"Samak the Ayyar" isn't a page-turner, I'm afraid, but it does hold interest. The story is almost (if not over) 1000 years old, and it records a long tale of adventure that used to be transmitted orally - before it was recorded in writing and made into an illuminated manuscript. In the modern world, it was published in Iran in the late 1960s, before going out of print. Now, the story is available in English for the first time. The real-life people mentioned on the cover are artist Freydoon Rassouli, who provided the initial translation of the text; and Jordan Mechner, video game designer and screenwriter, who provided the editing. I was surprised to recognize both: I was introduced to Rassouli's art in the early 2000s by amateur artists who believed he was the bee's knees and wanted nothing more than to be him; and Jordan Mechner is the creator of the icon 1989 video game Prince of Persia. I'm not entirely sure how much editing was done. Mechner mentioned some small changes made, some repetitions removed - but also a carefulness not to go down the slippery slope of changing too much. But never mind the modern people behind the book, when the real question is: what's an ayyar? An ayyar is a rogue of great skill - both a knight errant in search of adventure, ready to offer his services to those in need, and a stealthy, cunning master of disguise with a hundred tricks up his sleeve. And Samak is one of the best, both skill-wise, and personality-wise: a great friend to have, deeply honorable, always ready to help those in need. The plot of the book would make a great video game. I'm not sure if that's why it appealed to Jordan Mechner, but I'm willing to bet that yes. It's action-packed... and, alas, repetitive. Characters are generally two-dimensional, and numerous enough that it's easy to lose track of them. In short, a prince of Persia has a chance encounter with a beautiful woman in the desert, and he falls in love instantly. He finds out she's a princess from the kingdom of Chin, and she's guarded by her nurse, an evil witch who dooms all her suitors. Not dissuaded, the prince goes to Chin to win her hand and enlists the help of the local ayyars, especially the brilliant Samak. While he manages to defeat the witch, he gets tangled up in the politics of Chin and Machin, as Chin's vizier plots to betray his own kingdom to the enemy to give the princess in marriage to his own... nephew? son? I'm sorry, I forget. And anyway, it's not that relevant long term. This leads to a long war between Chin and Machin, and numerous adventures in which the princess, another princess, and various prisoners need to be rescued from the midst of enemy camps, from impenetrable fortresses, and from dungeons. And if nobody needs to be rescued, then someone boasts they can kidnap an important enemy and proceeds to do so. There are armies in this book, but there are no descriptions of battles. Either hundreds or thousands of people are massacred in an ambush, or the armies face each other and a hero on one side rides out in front of the other soldiers and goads enemy heroes to fight him - then they proceed to duel, usually to the death, and in little detail (and what detail there is is usually repeated from battle to battle). At one point, one can't help but wonder if the armies are there for purely decorative purposes, and if dungeons wouldn't be better served by revolving doors, as they would prevent the untimely deaths of numerous guards. I'm sure that the repetition works better in oral retellings, as the storyteller can revert to stock situations and descriptions, and as the audience might differ. In writing, it gets tedious. The book spans four years, and I swear I could feel every one of them. But there's a certain fascination here: Samak is charming, and the way he weaves in and out of enemy territory is varied enough. He makes friends (some quite conveniently, when he needs help), and tries to stop them from being reckless, then goes into danger after them and saves them. The overarching plot is somewhat random, but it holds up. And the most charming bit was, I believe, when a princess I'd half-forgotten about reappeared in the plot by sending a scathing letter reproaching her side of the war for forgetting she existed, when she desperately needed rescuing from a side character who had likewise vanished long before - apparently, when kidnapping her. Ah, to be a fly on the wall when the original storyteller probably realized that he'd forgotten about her, and most of the audience had, too, but turned that into yet another way to further the plot. What a master of his craft. Stylistically, this resembles a fairy tale, in that it's very simply told. Unfortunately, that gets a bit old after 400 pages - and, presumably, four times again that, as "Samak the Ayyar" is one of five volumes. The simplicity and the large amount of twists, turns and general action per chapter mean that this reads very much like a soap opera (as another reviewer also observed). I think the story might stick with me for a while. It's definitely not one of my favorites, and I wouldn't rush to read the next volumes, but I would eventually be curious to know what happens next. It feels like the sort of story that could spring others in our age, capturing the imagination of those who would love to explore parts of it more deeply. Many thanks to NetGalley and Columbia University Press for providing an ARC in exchange for an honest review.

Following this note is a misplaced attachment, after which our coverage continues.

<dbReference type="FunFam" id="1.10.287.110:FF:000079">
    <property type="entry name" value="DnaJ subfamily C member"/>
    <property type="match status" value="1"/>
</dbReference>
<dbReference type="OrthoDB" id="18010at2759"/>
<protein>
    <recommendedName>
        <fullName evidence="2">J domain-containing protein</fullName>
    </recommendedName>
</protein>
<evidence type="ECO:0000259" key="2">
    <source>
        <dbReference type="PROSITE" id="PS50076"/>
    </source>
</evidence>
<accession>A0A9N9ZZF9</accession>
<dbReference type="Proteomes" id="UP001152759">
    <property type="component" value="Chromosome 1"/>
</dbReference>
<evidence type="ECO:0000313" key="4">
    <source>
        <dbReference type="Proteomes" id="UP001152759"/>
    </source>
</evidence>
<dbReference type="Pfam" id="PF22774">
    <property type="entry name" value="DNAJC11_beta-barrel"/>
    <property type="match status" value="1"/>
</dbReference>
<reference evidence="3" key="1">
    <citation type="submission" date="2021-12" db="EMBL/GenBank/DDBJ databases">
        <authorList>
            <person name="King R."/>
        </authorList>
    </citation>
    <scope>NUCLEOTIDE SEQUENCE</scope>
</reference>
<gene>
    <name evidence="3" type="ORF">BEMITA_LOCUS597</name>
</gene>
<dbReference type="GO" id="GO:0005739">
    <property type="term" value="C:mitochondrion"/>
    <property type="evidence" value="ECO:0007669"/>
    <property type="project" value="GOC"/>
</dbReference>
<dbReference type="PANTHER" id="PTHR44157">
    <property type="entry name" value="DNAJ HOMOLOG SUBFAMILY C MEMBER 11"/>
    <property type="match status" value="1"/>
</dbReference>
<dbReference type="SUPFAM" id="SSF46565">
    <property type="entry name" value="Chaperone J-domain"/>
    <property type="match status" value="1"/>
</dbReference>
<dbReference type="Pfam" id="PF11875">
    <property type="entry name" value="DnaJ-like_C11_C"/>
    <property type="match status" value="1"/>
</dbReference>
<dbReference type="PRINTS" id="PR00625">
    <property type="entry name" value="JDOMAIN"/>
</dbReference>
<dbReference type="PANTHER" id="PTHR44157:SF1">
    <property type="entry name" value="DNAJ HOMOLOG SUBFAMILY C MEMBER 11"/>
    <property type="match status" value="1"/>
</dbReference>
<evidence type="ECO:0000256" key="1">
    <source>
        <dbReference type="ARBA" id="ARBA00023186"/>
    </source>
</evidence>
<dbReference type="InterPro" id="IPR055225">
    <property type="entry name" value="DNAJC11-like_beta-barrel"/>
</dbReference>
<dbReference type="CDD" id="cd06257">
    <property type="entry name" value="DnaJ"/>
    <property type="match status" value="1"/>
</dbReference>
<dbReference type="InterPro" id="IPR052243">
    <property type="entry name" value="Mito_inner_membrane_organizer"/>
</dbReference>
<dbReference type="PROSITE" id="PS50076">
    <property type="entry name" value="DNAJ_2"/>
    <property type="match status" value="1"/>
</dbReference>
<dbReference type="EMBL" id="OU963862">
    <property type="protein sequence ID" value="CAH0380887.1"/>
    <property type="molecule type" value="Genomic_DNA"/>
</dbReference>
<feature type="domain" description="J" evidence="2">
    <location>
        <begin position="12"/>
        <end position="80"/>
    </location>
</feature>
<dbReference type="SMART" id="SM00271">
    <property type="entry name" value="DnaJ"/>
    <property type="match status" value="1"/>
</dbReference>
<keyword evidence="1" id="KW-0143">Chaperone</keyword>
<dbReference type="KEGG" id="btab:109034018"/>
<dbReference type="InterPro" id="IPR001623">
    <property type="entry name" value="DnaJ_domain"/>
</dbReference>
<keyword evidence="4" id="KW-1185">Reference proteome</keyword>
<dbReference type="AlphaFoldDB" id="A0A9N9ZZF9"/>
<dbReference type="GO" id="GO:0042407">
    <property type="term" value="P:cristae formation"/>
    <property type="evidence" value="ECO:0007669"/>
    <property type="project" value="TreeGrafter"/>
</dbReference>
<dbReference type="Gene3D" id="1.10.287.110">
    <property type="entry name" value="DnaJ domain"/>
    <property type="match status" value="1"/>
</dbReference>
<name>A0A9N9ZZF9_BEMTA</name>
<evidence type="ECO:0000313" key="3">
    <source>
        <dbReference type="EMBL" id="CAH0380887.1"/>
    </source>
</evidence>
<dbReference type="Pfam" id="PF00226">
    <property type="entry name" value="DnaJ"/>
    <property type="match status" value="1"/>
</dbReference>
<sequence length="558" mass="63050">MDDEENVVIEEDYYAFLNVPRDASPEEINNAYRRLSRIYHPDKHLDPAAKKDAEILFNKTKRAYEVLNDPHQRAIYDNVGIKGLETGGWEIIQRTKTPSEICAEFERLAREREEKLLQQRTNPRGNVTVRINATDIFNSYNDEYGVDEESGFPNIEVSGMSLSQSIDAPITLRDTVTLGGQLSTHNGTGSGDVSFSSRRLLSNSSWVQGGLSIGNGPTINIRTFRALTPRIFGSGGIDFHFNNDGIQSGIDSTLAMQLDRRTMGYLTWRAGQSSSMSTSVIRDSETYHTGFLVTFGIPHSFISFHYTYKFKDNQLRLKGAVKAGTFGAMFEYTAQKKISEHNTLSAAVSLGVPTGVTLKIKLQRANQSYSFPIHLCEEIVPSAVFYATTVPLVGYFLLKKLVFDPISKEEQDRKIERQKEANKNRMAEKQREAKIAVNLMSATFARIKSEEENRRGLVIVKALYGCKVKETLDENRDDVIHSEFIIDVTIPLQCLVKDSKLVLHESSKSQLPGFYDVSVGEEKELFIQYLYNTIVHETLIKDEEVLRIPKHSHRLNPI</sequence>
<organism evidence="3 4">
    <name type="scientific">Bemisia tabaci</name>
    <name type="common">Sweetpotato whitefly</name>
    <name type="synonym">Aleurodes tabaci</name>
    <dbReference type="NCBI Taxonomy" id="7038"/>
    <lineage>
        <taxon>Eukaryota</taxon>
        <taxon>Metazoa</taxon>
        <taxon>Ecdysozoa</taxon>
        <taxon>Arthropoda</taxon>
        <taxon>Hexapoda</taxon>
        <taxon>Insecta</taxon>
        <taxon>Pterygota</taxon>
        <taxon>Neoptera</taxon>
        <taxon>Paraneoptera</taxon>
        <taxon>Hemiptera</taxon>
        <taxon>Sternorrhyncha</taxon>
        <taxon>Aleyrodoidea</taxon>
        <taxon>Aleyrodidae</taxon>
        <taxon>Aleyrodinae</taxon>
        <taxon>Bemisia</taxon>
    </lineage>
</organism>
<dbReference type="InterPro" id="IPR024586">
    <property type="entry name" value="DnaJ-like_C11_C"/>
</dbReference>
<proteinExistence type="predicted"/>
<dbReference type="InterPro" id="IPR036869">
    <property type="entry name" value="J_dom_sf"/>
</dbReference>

So I’ll be honest this book didn’t flow as well as I would have liked it too. I’m assuming it’s because it’s a translation and the integrity of the story was a priority to preserve. That being said, I really enjoyed the story itself. I thought the content was fascinating and there was enough twists and turns to keep me interested. I found myself invested in some of the characters and continuing on because I really wanted to see what happened to them.
The very fact that this text has made its way to English-speaking readers is exciting and is a win for a more cross-cultural literacy. The character of Samak, described in the introduction as a sort of Robin Hood-type character in the context of 1001 Nights, is archetypal and timeless. His exploits and quests are as well. Translator Freydoon Rassouli and Prince of Persia game and film adapter Jordan Mechner have produced a clear, readable story that should be accessible across age and education levels. Since in-depth references and notes are not included, we are unable to make too many points of critique. Best case scenario, academics and other storyline adapters will pick up Samak and give us a body of translations to fill out our understanding and bring us closer to the 12th century epic. Thank you to Freydoon Rassouli, Jordan Mechner, Columbia University Press, and NetGalley for an Advance Reader Copy in exchange for an honest review.
Samak the Ayyar sound like it would be a thrilling and wonderful introduction to a beloved folk hero character from a different culture. I was on board to be wowed and entertained. But the sad reality is that while I can easily see this being a fabulous story if told orally to a captivated audience by a master story teller, unfortunately it's not quite ready to be read as a book. The introduction states that in the translation and preparation for publication, duplications were removed, tweaks were made to improve flow and continuity, bits of dialog and action were introduced to clear up issues and correct errors that would doubtless not be noticed while listening. Yeah, well there's just not enough streamlining as the repetition after even just 100 pages was mind numbing. I can see the need for this if you're listening over the course of several evenings but it doesn't work if you're reading it. I guess the story is supposed to focus on the action and not the (rather stock and one dimensional) characters. Keeping them straight in my head was a chore and more work than I feel I ought to put into a book. The "just in time" remembrance of convenient friends exactly when Samak needs help or the discovery of hidden passages (gotta have those in a adventure tale) to rescue prisoners (and there are a ton of them) began to get comical. Of course the prince is the most handsome man in the kingdom while the princess is so exquisitely beautiful that men instantly fall in love with her. The vizier is evil while the shah is more a bumbling fool. And more guards die than is believable. Seriously, how does the palace keep enough staff interested in working there with the terrible death problem they have? This book might work better if read in small doses rather than large gulps and perhaps I'll eventually go back and try that but for now, reluctantly I think I'm done here.